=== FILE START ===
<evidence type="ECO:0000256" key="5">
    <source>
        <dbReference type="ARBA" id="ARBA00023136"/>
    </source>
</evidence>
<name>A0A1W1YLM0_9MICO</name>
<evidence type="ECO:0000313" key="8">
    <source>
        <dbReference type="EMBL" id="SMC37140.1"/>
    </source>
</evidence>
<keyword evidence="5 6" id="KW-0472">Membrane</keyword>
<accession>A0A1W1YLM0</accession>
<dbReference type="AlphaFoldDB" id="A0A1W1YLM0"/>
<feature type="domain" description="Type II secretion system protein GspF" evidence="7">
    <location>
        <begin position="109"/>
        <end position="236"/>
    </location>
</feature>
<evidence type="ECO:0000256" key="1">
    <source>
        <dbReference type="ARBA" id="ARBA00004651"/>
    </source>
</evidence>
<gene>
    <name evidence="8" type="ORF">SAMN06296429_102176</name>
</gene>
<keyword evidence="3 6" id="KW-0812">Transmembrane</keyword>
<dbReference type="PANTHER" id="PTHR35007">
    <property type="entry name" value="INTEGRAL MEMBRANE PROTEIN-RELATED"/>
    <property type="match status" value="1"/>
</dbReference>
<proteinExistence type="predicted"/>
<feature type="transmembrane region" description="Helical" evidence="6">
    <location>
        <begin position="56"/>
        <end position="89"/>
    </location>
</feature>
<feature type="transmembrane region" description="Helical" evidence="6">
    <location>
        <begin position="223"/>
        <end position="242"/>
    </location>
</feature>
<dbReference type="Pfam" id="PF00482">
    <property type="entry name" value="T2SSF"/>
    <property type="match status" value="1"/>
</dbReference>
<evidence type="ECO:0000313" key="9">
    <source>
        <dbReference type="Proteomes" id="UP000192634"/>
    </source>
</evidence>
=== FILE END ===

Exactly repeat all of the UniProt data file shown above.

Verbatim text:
<evidence type="ECO:0000256" key="5">
    <source>
        <dbReference type="ARBA" id="ARBA00023136"/>
    </source>
</evidence>
<name>A0A1W1YLM0_9MICO</name>
<evidence type="ECO:0000313" key="8">
    <source>
        <dbReference type="EMBL" id="SMC37140.1"/>
    </source>
</evidence>
<keyword evidence="5 6" id="KW-0472">Membrane</keyword>
<accession>A0A1W1YLM0</accession>
<dbReference type="AlphaFoldDB" id="A0A1W1YLM0"/>
<feature type="domain" description="Type II secretion system protein GspF" evidence="7">
    <location>
        <begin position="109"/>
        <end position="236"/>
    </location>
</feature>
<evidence type="ECO:0000256" key="1">
    <source>
        <dbReference type="ARBA" id="ARBA00004651"/>
    </source>
</evidence>
<gene>
    <name evidence="8" type="ORF">SAMN06296429_102176</name>
</gene>
<keyword evidence="3 6" id="KW-0812">Transmembrane</keyword>
<dbReference type="PANTHER" id="PTHR35007">
    <property type="entry name" value="INTEGRAL MEMBRANE PROTEIN-RELATED"/>
    <property type="match status" value="1"/>
</dbReference>
<proteinExistence type="predicted"/>
<feature type="transmembrane region" description="Helical" evidence="6">
    <location>
        <begin position="56"/>
        <end position="89"/>
    </location>
</feature>
<feature type="transmembrane region" description="Helical" evidence="6">
    <location>
        <begin position="223"/>
        <end position="242"/>
    </location>
</feature>
<dbReference type="Pfam" id="PF00482">
    <property type="entry name" value="T2SSF"/>
    <property type="match status" value="1"/>
</dbReference>
<evidence type="ECO:0000313" key="9">
    <source>
        <dbReference type="Proteomes" id="UP000192634"/>
    </source>
</evidence>